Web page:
Do you have a question about JRI services?
Did you know that 1 in 4 girls and 1 in 6 boys will be sexually assaulted before the age of 18? For 90% of sexually abused children, the perpetrator is someone the child knows and trusts. That means that in a classroom of 28 students, about six or seven students have been the victims of sexual abuse.
When children make reports to adults, the first response is critical, and can be the difference between feeling believed and supported, and being shamed or embarrassed, or even recanting true information.
JRI's River Run Academy at the Susan Wayne Center of Excellence in Thompson, Connecticut has partnered with the Children's Advocacy Center of Windham County to provide Minimal Facts Training free of charge for public and private schools in Connecticut. Minimal Facts teaches mandatory reporters not only how to recognize signs of abuse, but also what to do (and what not to do) once it has been reported. This training generally takes approximately 30 - 90 minutes.
To schedule this training or for more information, please reach out to Stacey Forrest, M.Ed., Assistant Executive Director of JRI Connecticut, email@example.com or (860) 928-5900.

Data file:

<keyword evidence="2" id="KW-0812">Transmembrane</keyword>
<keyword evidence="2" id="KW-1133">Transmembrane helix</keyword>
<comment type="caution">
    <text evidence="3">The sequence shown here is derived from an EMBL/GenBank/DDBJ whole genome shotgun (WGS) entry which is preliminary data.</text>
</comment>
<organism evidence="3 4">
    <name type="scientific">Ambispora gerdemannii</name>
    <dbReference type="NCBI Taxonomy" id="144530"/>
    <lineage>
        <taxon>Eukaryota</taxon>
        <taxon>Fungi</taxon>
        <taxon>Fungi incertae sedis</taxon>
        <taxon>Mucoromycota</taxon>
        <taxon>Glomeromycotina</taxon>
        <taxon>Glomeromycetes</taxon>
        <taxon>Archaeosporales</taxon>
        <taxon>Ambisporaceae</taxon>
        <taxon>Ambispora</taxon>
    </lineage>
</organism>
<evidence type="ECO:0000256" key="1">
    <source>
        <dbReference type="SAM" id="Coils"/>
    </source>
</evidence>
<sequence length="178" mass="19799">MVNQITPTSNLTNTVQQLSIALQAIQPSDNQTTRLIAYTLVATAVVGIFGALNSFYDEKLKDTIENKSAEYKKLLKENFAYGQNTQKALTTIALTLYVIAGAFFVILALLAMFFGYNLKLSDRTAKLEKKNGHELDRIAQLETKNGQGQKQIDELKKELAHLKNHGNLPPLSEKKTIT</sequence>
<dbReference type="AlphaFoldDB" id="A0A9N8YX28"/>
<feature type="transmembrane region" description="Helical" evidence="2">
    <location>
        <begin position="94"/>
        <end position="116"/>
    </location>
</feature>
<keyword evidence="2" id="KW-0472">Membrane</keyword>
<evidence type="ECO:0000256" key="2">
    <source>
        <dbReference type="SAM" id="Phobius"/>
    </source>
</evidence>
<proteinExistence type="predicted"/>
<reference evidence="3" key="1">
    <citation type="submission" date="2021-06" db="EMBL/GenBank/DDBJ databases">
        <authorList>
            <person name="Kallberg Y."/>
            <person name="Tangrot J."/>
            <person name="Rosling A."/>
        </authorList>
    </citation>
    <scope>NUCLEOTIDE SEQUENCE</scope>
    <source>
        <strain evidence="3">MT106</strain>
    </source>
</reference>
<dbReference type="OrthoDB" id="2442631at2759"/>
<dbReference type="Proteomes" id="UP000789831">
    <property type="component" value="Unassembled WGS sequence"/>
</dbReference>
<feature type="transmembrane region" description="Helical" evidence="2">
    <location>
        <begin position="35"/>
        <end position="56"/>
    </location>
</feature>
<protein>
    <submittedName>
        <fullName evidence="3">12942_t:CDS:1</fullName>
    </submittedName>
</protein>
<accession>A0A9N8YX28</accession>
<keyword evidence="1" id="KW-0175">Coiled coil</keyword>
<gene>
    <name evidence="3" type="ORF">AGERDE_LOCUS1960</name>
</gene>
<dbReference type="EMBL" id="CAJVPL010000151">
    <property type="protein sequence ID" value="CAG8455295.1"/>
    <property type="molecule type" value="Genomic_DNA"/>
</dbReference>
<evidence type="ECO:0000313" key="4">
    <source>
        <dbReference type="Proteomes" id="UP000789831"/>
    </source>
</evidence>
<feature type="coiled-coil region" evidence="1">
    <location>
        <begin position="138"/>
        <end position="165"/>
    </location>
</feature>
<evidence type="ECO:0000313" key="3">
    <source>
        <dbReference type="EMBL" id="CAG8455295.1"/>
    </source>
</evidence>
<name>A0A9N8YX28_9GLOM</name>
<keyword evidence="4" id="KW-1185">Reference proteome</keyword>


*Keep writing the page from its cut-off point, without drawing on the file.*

Child sexual abuse is disturbing, complex and extremely difficult to investigate. How professionals react and respond to a suspected child sexual abuse allegation will have a direct impact on the child’s recovery from the traumatic act and on the integrity of the subsequent investigation. This training is designed to give school and childcare personnel, along with medical, mental health and other therapeutic providers the tools needed to optimally respond when a child discloses or indicates that he or she may be a victim of sexual abuse. The training is approximately 1 hour long and includes handouts that can be used by the professional in his or her respective agency/setting.
- Definition of “Discoverer”.
- What happens in CT when a child sexual abuse report is made?
- Child sexual abuse information.
- DCF definitions and reporting requirements.
- Obtaining info. about the suspected abuse without interviewing the alleged victim.
- Responding to and supporting the child.